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November 03, 2021 08:53 AM UTC

TABOR Trolls Lose Big In Colorado On Wild Election Night

  • 10 Comments
  • by: Colorado Pols
TABOR author Doug Bruce.

While big-picture analysis of last night’s off-year elections across the country continues this morning, here in Colorado a pair of statewide ballot measures heavily funded by the state’s fiscal conservative special interest groups went down in unexpected defeat–outcomes that have left Democrats in Colorado unexpectedly cheery today unlike many of their colleagues in other states. The Denver Post’s Saja Hindi reports:

Proposition 120 and Amendment 78 were backed by conservative political group Colorado Rising State Action, and executive director Michael Fields conceded the measures’ defeat after 9 p.m.

Proposition 120 called for cutting the residential tax assessment rate from 7.15% to 6.5% and commercial property tax assessment rate from 29% to 26.4%, with backers saying it would have saved an average of $1 billion annually…

Sen. Chris Hansen said he was surprised by the results of Proposition 120 because of spending by proponents and no organized campaign against the measure, but he said it would have been a “backward move” to approve it.

Proposition 120 had been substantially neutered by the legislature by changing classifications of property for tax purposes along with a (smaller) tax cut, but that doesn’t fully explain its defeat given expectations–expectations based on years of experience with progressive priorities getting shellacked in off-year elections. Going into yesterday, Michael Fields of Colorado Rising Action was confidently vowing to bring these measures every off-year cycle in order to bedevil Democrats he can no longer stop from winning general elections.

After last night, raising the dough for that might become tougher.

The other measure pushed by conservatives in Colorado this year, Amendment 78, was a measure to complicate the distribution of emergency and other “custodial” federal funds, meaning funds that had been allocated by federal legislation including disaster relief, by requiring such funds to be appropriated by the legislature. As the Colorado Sun’s Thy Vo reports, voters on both sides weren’t having it:

With more than 1.1 million ballots counted as of 10:30 p.m., Amendment 78 was failing with 44% voting in favor of the measure and 56% against it. The results are incomplete, but the constitutional amendment needed approval from 55% of voters to pass.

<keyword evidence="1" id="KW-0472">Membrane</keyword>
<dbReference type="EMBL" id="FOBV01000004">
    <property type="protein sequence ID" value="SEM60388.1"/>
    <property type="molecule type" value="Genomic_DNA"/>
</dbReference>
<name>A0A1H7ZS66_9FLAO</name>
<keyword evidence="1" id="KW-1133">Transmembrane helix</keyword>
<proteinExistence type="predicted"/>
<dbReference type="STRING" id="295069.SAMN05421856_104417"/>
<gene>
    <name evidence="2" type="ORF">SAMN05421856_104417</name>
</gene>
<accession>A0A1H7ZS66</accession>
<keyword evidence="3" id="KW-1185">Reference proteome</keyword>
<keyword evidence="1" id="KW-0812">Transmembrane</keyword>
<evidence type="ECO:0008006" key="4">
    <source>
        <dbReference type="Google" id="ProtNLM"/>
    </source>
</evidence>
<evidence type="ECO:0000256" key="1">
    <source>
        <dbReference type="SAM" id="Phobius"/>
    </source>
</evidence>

Voters in the conservative strongholds of Mesa and Douglas counties were rejecting the measure. Amendment 78 was only barely above water in El Paso County, Colorado’s most populous conservative county.

“I think on 78 it was always going to be an uphill battle,” said Michael Fields, the architect and main proponent of the measure. He also leads the conservative fiscal nonprofit Colorado Rising Action.

In previous years, Republicans enjoyed much greater success passing these kinds of fiscal chokehold measures with simplistic messages focused on government waste and malfeasance in the abstract. In 2021, however, it looks like even conservative voters weren’t interested in applying yet another arbitrary chokehold on the smooth functioning of government in an emergency. This is consistent with polls that show Gov. Jared Polis and the Democratic majority in the Colorado General Assembly still have the trust of a majority of Colorado voters for their handling of the COVID-19 pandemic.

It’s not the end of Colorado’s self-imposed fiscal malaise, but maybe it’s the end of making it even worse.

Comments

10 thoughts on “TABOR Trolls Lose Big In Colorado On Wild Election Night

    1. Aurora COUNCIL had wins friendly to Coffman and Republicans.  the Aurora Schools board looked as if it had 3 of 4 winners endorsed by the union, and the 4th has a mix of progressive ideas with an enthusiasm for charter schools being the main "conservative" issue. 

  1. Big win for those who believe public schools are still a public good, too. Curious, why no mention of the failure of Prop 119 despite proponents spending 52 times what the opposition to it could spend?

      1. On the contrary, it started as a Republican brainchild that sucked in a lot of big-name former Dems in the spirit of "bi-partisan solutions to education." A wolf in sheep's clothing is still a wolf.

    1. Nah, just Zvonek and Sundberg. Jono Scott another victor, is Republican but not reportedly a Coffman flunky. So Coffman has 3 out of 7 ( 5 wards, 2 at large) to approve his ban on homeless camping and whatever other heartless policy agenda items he wants passed. 
      Progressive Noelle Johnston resigned to move to the Springs, which made votes deadlockd 3-3 on her replacement. . The City Council will probably stay deadlocked with Coffman’s 3 musketeers, against Ward 1’s Crystall Murillo and the remaining two progressive members. 

      https://www.9news.com/article/news/local/next/progressives-non-partisan-aurora-city-council-political-party/73-2335db0d-a388-4f50-8959-70b57f0fd0b9

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